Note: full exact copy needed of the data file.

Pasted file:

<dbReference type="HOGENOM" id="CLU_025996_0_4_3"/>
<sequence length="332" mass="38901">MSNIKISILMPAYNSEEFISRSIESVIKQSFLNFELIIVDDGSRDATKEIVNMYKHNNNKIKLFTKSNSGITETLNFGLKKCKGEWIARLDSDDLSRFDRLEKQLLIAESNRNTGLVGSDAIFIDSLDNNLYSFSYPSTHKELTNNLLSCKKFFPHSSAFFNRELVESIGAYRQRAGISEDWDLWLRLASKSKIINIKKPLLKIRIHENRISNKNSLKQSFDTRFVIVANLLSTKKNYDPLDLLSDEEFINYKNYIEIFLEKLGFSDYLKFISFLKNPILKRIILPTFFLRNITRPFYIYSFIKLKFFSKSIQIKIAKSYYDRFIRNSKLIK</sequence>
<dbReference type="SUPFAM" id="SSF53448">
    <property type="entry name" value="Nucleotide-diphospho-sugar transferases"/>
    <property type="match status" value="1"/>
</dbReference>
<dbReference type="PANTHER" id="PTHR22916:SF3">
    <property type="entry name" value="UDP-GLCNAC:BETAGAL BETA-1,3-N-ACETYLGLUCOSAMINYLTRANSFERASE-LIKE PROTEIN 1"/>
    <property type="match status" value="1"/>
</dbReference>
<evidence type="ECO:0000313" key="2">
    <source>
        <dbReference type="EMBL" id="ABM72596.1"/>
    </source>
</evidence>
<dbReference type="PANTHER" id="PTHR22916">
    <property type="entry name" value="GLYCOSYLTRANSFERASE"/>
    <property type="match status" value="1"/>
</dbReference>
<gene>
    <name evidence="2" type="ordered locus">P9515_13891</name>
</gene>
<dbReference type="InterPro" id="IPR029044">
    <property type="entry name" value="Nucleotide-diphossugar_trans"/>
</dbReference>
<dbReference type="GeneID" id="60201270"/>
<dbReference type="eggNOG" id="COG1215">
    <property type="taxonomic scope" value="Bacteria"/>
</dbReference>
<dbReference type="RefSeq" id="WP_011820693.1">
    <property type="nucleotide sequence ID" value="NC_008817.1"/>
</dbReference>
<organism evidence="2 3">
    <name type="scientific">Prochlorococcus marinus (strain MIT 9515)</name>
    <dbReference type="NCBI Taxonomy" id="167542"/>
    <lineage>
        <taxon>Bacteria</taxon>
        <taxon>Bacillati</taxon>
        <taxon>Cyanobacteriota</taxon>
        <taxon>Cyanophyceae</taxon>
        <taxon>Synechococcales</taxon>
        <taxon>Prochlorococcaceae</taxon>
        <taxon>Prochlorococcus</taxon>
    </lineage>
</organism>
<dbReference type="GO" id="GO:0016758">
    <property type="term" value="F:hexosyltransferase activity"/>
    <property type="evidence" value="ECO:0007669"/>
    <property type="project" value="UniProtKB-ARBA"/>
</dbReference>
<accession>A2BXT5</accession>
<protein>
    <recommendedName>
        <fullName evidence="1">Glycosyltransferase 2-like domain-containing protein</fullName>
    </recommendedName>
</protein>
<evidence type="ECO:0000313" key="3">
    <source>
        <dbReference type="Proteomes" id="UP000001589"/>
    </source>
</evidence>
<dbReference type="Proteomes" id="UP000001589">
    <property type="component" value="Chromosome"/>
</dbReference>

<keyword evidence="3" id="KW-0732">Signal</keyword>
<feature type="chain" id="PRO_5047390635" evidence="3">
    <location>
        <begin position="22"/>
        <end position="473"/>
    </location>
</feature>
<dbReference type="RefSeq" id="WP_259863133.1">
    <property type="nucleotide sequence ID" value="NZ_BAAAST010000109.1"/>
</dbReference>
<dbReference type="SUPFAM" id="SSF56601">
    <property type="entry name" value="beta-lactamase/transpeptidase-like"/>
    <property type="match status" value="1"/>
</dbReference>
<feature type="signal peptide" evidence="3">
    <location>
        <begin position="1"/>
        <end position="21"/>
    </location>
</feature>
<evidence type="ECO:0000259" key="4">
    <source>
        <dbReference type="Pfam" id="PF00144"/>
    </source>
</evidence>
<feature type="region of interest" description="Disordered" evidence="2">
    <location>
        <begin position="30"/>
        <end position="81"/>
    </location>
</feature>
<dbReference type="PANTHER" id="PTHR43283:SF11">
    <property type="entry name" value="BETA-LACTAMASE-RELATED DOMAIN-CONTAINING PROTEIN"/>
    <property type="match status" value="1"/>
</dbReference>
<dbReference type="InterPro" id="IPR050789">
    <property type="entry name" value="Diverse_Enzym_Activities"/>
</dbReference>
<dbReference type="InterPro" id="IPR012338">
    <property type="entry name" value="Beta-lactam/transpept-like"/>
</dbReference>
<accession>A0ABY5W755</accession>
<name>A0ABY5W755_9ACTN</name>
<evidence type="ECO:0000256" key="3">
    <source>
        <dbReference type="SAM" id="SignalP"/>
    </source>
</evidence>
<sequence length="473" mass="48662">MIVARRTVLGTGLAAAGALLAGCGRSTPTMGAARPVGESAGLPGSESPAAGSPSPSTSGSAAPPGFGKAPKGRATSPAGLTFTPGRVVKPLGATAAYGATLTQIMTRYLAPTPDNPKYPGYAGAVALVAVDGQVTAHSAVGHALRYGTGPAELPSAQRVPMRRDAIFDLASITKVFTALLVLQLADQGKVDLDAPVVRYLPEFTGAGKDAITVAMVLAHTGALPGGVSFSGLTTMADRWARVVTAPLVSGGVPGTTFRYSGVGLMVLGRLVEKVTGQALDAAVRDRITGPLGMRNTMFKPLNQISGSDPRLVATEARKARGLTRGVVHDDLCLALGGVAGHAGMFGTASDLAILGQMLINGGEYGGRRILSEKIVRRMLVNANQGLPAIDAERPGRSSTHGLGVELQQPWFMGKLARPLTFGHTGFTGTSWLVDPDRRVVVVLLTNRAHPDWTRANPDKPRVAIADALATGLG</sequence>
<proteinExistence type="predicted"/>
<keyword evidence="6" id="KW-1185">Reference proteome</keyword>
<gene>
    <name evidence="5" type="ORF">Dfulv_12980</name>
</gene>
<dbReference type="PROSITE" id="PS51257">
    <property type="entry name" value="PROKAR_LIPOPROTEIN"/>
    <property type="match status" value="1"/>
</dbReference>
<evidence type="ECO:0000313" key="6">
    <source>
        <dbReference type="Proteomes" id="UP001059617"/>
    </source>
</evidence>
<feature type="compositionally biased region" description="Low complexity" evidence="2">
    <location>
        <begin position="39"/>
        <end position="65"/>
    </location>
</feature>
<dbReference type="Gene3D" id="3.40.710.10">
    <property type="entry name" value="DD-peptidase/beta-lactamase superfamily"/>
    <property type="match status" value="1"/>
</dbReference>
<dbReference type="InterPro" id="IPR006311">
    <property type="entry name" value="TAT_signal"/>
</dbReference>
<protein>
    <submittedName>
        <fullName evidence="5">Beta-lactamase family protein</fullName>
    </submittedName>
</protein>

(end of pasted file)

<dbReference type="HOGENOM" id="CLU_025996_0_4_3"/>
<sequence length="332" mass="38901">MSNIKISILMPAYNSEEFISRSIESVIKQSFLNFELIIVDDGSRDATKEIVNMYKHNNNKIKLFTKSNSGITETLNFGLKKCKGEWIARLDSDDLSRFDRLEKQLLIAESNRNTGLVGSDAIFIDSLDNNLYSFSYPSTHKELTNNLLSCKKFFPHSSAFFNRELVESIGAYRQRAGISEDWDLWLRLASKSKIINIKKPLLKIRIHENRISNKNSLKQSFDTRFVIVANLLSTKKNYDPLDLLSDEEFINYKNYIEIFLEKLGFSDYLKFISFLKNPILKRIILPTFFLRNITRPFYIYSFIKLKFFSKSIQIKIAKSYYDRFIRNSKLIK</sequence>
<dbReference type="SUPFAM" id="SSF53448">
    <property type="entry name" value="Nucleotide-diphospho-sugar transferases"/>
    <property type="match status" value="1"/>
</dbReference>
<dbReference type="PANTHER" id="PTHR22916:SF3">
    <property type="entry name" value="UDP-GLCNAC:BETAGAL BETA-1,3-N-ACETYLGLUCOSAMINYLTRANSFERASE-LIKE PROTEIN 1"/>
    <property type="match status" value="1"/>
</dbReference>
<evidence type="ECO:0000313" key="2">
    <source>
        <dbReference type="EMBL" id="ABM72596.1"/>
    </source>
</evidence>
<dbReference type="PANTHER" id="PTHR22916">
    <property type="entry name" value="GLYCOSYLTRANSFERASE"/>
    <property type="match status" value="1"/>
</dbReference>
<gene>
    <name evidence="2" type="ordered locus">P9515_13891</name>
</gene>
<dbReference type="InterPro" id="IPR029044">
    <property type="entry name" value="Nucleotide-diphossugar_trans"/>
</dbReference>
<dbReference type="GeneID" id="60201270"/>
<dbReference type="eggNOG" id="COG1215">
    <property type="taxonomic scope" value="Bacteria"/>
</dbReference>
<dbReference type="RefSeq" id="WP_011820693.1">
    <property type="nucleotide sequence ID" value="NC_008817.1"/>
</dbReference>
<organism evidence="2 3">
    <name type="scientific">Prochlorococcus marinus (strain MIT 9515)</name>
    <dbReference type="NCBI Taxonomy" id="167542"/>
    <lineage>
        <taxon>Bacteria</taxon>
        <taxon>Bacillati</taxon>
        <taxon>Cyanobacteriota</taxon>
        <taxon>Cyanophyceae</taxon>
        <taxon>Synechococcales</taxon>
        <taxon>Prochlorococcaceae</taxon>
        <taxon>Prochlorococcus</taxon>
    </lineage>
</organism>
<dbReference type="GO" id="GO:0016758">
    <property type="term" value="F:hexosyltransferase activity"/>
    <property type="evidence" value="ECO:0007669"/>
    <property type="project" value="UniProtKB-ARBA"/>
</dbReference>
<accession>A2BXT5</accession>
<protein>
    <recommendedName>
        <fullName evidence="1">Glycosyltransferase 2-like domain-containing protein</fullName>
    </recommendedName>
</protein>
<evidence type="ECO:0000313" key="3">
    <source>
        <dbReference type="Proteomes" id="UP000001589"/>
    </source>
</evidence>
<dbReference type="Proteomes" id="UP000001589">
    <property type="component" value="Chromosome"/>
</dbReference>

<keyword evidence="3" id="KW-0732">Signal</keyword>
<feature type="chain" id="PRO_5047390635" evidence="3">
    <location>
        <begin position="22"/>
        <end position="473"/>
    </location>
</feature>
<dbReference type="RefSeq" id="WP_259863133.1">
    <property type="nucleotide sequence ID" value="NZ_BAAAST010000109.1"/>
</dbReference>
<dbReference type="SUPFAM" id="SSF56601">
    <property type="entry name" value="beta-lactamase/transpeptidase-like"/>
    <property type="match status" value="1"/>
</dbReference>
<feature type="signal peptide" evidence="3">
    <location>
        <begin position="1"/>
        <end position="21"/>
    </location>
</feature>
<evidence type="ECO:0000259" key="4">
    <source>
        <dbReference type="Pfam" id="PF00144"/>
    </source>
</evidence>
<feature type="region of interest" description="Disordered" evidence="2">
    <location>
        <begin position="30"/>
        <end position="81"/>
    </location>
</feature>
<dbReference type="PANTHER" id="PTHR43283:SF11">
    <property type="entry name" value="BETA-LACTAMASE-RELATED DOMAIN-CONTAINING PROTEIN"/>
    <property type="match status" value="1"/>
</dbReference>
<dbReference type="InterPro" id="IPR050789">
    <property type="entry name" value="Diverse_Enzym_Activities"/>
</dbReference>
<dbReference type="InterPro" id="IPR012338">
    <property type="entry name" value="Beta-lactam/transpept-like"/>
</dbReference>
<accession>A0ABY5W755</accession>
<name>A0ABY5W755_9ACTN</name>
<evidence type="ECO:0000256" key="3">
    <source>
        <dbReference type="SAM" id="SignalP"/>
    </source>
</evidence>
<sequence length="473" mass="48662">MIVARRTVLGTGLAAAGALLAGCGRSTPTMGAARPVGESAGLPGSESPAAGSPSPSTSGSAAPPGFGKAPKGRATSPAGLTFTPGRVVKPLGATAAYGATLTQIMTRYLAPTPDNPKYPGYAGAVALVAVDGQVTAHSAVGHALRYGTGPAELPSAQRVPMRRDAIFDLASITKVFTALLVLQLADQGKVDLDAPVVRYLPEFTGAGKDAITVAMVLAHTGALPGGVSFSGLTTMADRWARVVTAPLVSGGVPGTTFRYSGVGLMVLGRLVEKVTGQALDAAVRDRITGPLGMRNTMFKPLNQISGSDPRLVATEARKARGLTRGVVHDDLCLALGGVAGHAGMFGTASDLAILGQMLINGGEYGGRRILSEKIVRRMLVNANQGLPAIDAERPGRSSTHGLGVELQQPWFMGKLARPLTFGHTGFTGTSWLVDPDRRVVVVLLTNRAHPDWTRANPDKPRVAIADALATGLG</sequence>
<proteinExistence type="predicted"/>
<keyword evidence="6" id="KW-1185">Reference proteome</keyword>
<gene>
    <name evidence="5" type="ORF">Dfulv_12980</name>
</gene>
<dbReference type="PROSITE" id="PS51257">
    <property type="entry name" value="PROKAR_LIPOPROTEIN"/>
    <property type="match status" value="1"/>
</dbReference>
<evidence type="ECO:0000313" key="6">
    <source>
        <dbReference type="Proteomes" id="UP001059617"/>
    </source>
</evidence>
<feature type="compositionally biased region" description="Low complexity" evidence="2">
    <location>
        <begin position="39"/>
        <end position="65"/>
    </location>
</feature>
<dbReference type="Gene3D" id="3.40.710.10">
    <property type="entry name" value="DD-peptidase/beta-lactamase superfamily"/>
    <property type="match status" value="1"/>
</dbReference>
<dbReference type="InterPro" id="IPR006311">
    <property type="entry name" value="TAT_signal"/>
</dbReference>
<protein>
    <submittedName>
        <fullName evidence="5">Beta-lactamase family protein</fullName>
    </submittedName>
</protein>